In order to compare the various methods, we wanted to know how the methods fared across a range of UMI lengths and depths of sequencing.  For this I turned to python to replicate the process of amplification and sequencing in silico and model the impact of the various parameters on the efficacy of the methods. The whole process is contained in a standalone ipython notebook which you can view here. If you would like to download and run the notebook yourself you can do so from here.

In brief, the simulation starts with a set number of unique molecules (fragments), our “ground truth”. A UMI is then randomly assigned to each molecule and the pool of molecules amplified by duplicating each molecules for every in silico PCR cycle. The final pool of molecules are then “sequenced” to produce the reads. Within this process, base-calling errors are incorporated during the sequencing and substitutions are incorporated during the PCR cycles. Furthermore, amplification efficiency of each UMI varies to naively model the impact of amplification biases. Various methods are then applied to the reads generated to simulate the de-duplication process within dedup_umi.py and an estimate of the number of unique molecules is obtained. To compare the methods I used 2 metrics:

  • The difference between this estimate and the ground truth
  • The variability of the estimate for which I used the coefficient of variation (CV; sd/mean)

Each of the following plots below show the impact of changing one of the simulation parameters on theses two metrics. In each plot, the red dashed line shows the parameter value that was used in the other simulations.

We can see that under the assumptions of the simulations, the directional adjacency method is the least sensitive to variations in the input parameters.

The unique method (the method used in most publications) severely overestimates the number of unique molecules since each sequencing error or PCR error erroneously increases the estimate. As the number of starting molecules increase, all methods eventually struggle to identify the true number of unique molecules, with the adjacency, directional adjacency and percentile methods showing the best performance.  As we would expect, the percentile method tends to overestimate the number of unique molecules since it fails to remove sequencing errors unless they are very rare events. The adjacency method tends towards an overestimation too, as it can only identify erroneous UMIs within a single edit distance. Interestingly, the directional adjacency method tends towards an underestimation as it can link together a string of UMIs each separated by a single edit distance. The directional aspect of the network is designed to avoid this happening between truly unique UMIs, however occasionally these will be collapsed together. The cluster method tends towards a more severe underestimation as it does not take counts into account at all and collapses whole networks into a single UMI.

Overall, the directional adjacency method shows very little sensitivity to the number of starting molecules and outperforms all other methods. As expected, the percentile method becomes more consistent as the number of molecules increase, since the variability between the counts in each one of the individual iterations is reduced. In contrast, the cluster and adjacency methods become less consistent as the number of starting molecules increases, as the variability in the topology of the networks formed will also increase.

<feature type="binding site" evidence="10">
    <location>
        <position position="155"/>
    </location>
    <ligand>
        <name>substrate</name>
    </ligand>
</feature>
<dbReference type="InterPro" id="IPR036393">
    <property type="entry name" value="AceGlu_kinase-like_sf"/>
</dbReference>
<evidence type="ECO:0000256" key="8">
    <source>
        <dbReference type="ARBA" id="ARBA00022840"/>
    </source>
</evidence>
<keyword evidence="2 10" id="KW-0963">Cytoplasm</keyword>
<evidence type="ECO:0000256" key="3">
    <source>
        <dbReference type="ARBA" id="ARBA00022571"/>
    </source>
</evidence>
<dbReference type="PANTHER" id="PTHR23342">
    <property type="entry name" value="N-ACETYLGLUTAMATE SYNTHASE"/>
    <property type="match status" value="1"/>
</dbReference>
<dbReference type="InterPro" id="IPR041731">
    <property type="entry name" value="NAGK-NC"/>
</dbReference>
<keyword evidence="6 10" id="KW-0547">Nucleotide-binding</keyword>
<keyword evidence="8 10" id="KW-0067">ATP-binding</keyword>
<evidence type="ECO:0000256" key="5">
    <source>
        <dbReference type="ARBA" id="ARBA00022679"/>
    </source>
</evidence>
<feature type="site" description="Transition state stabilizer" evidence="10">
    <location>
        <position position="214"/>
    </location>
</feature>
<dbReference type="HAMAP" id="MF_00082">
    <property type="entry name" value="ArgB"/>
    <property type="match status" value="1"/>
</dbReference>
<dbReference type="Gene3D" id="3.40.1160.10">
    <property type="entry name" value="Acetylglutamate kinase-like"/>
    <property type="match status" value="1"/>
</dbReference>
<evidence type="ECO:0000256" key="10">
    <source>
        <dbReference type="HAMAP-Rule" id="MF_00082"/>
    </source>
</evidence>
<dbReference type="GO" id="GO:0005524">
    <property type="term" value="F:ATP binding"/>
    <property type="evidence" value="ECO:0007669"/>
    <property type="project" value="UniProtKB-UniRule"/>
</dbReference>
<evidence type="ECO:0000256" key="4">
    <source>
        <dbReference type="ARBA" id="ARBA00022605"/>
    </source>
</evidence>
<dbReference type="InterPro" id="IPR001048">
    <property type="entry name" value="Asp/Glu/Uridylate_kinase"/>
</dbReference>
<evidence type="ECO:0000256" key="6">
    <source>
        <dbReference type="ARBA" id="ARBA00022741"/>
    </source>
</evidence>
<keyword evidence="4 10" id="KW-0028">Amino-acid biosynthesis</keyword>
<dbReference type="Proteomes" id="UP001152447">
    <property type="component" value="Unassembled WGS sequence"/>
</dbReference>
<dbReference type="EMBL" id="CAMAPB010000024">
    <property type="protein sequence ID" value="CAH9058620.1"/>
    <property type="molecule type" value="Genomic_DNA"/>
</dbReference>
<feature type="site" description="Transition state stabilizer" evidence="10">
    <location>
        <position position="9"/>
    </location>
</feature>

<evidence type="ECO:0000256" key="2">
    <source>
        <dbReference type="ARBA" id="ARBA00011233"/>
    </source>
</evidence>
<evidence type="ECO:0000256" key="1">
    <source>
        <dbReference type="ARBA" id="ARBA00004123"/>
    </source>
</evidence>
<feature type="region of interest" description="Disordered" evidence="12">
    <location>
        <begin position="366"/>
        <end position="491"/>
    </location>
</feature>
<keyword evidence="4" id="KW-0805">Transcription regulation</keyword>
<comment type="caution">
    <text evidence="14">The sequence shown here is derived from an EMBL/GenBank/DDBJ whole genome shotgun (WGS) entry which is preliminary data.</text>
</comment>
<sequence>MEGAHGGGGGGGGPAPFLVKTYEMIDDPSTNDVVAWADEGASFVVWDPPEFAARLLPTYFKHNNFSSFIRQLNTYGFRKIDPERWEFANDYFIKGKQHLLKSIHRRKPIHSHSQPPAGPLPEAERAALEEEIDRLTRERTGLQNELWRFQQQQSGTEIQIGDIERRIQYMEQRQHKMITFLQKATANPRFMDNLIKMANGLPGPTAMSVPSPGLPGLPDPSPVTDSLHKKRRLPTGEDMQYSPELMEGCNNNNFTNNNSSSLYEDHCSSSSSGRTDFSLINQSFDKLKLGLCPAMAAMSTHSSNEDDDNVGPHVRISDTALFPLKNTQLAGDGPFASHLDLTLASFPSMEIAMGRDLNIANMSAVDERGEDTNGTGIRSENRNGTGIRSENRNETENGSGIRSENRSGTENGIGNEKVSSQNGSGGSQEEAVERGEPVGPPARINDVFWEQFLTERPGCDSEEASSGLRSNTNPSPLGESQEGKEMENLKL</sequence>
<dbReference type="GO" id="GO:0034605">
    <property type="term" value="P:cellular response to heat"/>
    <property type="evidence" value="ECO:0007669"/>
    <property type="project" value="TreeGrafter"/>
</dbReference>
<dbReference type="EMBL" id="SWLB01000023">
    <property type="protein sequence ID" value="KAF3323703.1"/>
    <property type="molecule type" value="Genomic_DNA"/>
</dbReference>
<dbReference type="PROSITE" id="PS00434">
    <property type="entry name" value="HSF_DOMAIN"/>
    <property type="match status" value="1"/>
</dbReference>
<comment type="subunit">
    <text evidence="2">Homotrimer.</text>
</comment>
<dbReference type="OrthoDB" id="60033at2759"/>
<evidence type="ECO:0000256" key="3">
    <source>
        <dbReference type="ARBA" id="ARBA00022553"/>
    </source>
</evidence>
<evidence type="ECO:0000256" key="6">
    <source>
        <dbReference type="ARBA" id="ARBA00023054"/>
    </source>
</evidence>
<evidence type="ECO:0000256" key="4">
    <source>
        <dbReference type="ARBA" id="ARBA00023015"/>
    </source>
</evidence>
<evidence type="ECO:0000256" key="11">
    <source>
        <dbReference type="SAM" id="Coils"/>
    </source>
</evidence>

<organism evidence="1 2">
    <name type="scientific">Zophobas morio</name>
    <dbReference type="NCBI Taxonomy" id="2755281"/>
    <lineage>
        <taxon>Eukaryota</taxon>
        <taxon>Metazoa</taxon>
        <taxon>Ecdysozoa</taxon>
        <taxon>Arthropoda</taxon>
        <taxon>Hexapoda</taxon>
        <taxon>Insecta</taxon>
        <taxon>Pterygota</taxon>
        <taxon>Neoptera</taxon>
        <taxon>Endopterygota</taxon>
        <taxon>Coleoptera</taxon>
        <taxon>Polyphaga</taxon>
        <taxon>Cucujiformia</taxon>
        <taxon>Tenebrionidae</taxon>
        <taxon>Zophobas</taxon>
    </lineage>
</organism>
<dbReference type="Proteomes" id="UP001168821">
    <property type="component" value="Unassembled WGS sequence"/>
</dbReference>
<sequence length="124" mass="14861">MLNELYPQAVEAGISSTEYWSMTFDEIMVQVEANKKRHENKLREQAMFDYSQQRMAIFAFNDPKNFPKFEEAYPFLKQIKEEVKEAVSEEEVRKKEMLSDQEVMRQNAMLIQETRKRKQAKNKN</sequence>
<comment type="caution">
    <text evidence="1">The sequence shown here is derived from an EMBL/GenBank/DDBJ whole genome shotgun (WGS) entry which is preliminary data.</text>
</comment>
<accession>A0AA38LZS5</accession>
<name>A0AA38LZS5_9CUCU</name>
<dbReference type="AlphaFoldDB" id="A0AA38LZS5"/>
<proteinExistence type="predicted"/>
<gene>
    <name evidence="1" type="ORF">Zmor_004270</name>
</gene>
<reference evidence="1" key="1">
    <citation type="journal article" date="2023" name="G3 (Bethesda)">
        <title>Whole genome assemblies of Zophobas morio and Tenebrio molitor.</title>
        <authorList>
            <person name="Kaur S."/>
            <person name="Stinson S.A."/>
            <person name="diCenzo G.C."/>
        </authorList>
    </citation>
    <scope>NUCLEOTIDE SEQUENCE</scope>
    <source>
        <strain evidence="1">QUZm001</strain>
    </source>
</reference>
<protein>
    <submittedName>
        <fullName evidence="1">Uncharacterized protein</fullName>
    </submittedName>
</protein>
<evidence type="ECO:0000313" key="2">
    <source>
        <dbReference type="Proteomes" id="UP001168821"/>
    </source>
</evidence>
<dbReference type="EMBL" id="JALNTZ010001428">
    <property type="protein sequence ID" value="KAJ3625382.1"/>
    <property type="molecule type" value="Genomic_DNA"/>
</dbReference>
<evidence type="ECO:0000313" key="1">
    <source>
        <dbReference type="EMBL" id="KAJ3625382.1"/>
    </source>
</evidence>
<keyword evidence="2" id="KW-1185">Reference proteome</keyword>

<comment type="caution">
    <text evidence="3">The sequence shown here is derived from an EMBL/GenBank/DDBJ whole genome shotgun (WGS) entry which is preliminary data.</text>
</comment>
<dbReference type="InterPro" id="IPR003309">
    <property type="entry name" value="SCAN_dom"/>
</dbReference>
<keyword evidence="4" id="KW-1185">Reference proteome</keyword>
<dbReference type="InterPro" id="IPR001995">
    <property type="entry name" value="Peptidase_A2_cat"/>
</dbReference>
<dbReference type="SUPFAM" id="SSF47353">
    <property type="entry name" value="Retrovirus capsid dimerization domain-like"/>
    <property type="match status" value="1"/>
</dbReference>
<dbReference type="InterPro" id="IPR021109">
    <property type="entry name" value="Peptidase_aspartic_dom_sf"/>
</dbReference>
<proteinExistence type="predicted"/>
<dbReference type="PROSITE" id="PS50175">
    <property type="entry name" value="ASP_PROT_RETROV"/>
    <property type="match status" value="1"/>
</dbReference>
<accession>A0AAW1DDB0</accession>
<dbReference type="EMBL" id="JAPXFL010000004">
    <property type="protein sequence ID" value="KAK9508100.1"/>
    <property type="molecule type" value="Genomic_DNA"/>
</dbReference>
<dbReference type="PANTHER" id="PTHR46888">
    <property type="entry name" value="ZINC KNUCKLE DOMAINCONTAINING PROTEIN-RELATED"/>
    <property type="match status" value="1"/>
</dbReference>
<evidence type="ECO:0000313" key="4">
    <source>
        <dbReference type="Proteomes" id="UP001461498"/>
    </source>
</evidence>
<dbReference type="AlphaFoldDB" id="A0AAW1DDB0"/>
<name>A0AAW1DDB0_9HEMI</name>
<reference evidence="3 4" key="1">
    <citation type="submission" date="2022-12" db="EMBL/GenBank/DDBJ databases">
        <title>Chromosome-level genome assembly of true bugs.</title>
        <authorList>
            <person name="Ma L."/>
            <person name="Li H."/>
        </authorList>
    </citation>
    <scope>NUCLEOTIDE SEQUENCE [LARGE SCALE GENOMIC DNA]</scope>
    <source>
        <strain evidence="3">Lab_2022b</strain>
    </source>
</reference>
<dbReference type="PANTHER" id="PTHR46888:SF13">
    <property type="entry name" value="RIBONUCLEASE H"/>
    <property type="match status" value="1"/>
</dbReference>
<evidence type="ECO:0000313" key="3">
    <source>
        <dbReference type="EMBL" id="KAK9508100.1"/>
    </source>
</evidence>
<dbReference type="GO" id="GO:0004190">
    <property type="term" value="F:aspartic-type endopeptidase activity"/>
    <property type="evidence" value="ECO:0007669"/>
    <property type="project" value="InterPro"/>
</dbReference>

simulation_number_of_umis_xintercept_difference_cv_deduped

As the UMI length increases (from a initial very short 3bp), the methods which utilise a network quickly improve in terms of accuracy and variability. However, the percentile and unique methods actually become less accurate as a longer UMI obviously means more probability of errors accumulating. Perhaps counter intuitively then, if you’re not going to account for errors when using UMIs, you’re better off not using a very long UMI.

simulation_umi_length_xintercept_difference_cv_deduped

As the PCR cycles are increased, all methods except directional adjacency show a decrease in accuracy and an increase in variability, with adjacency being the second most robust to high PCR cycle numbers. We see the same as we increase the DNA polymerase error rate. This confirms that the directional adjacency method is better able to handle errors originating from the amplification stage.

simulation_pcr_cycles_xintercept_difference_cv_deduped

simulation_dna_pol_error_rate_xintercept_difference_cv_deduped

Is a non-heuristic solution possible?

The methods we propose are definitely an improvement on “unique” deduplication using UMIs within these simulations.  We’ve also shown that the application of our proposed methods can have a real impact on biological interpretation of single cell RNA-Seq data (more to come on that soon). However, all implemented methods are heuristic approaches to the problem. My initial expectation was that we would be able to apply some probabilistic approach to determine the most likely set of UMIs which would account for the UMIs observed at a given genomic location. So far, we’ve been unable to develop such a method. If anyone would like to discuss alternative probabilistic approaches, or the script in general, please get in touch.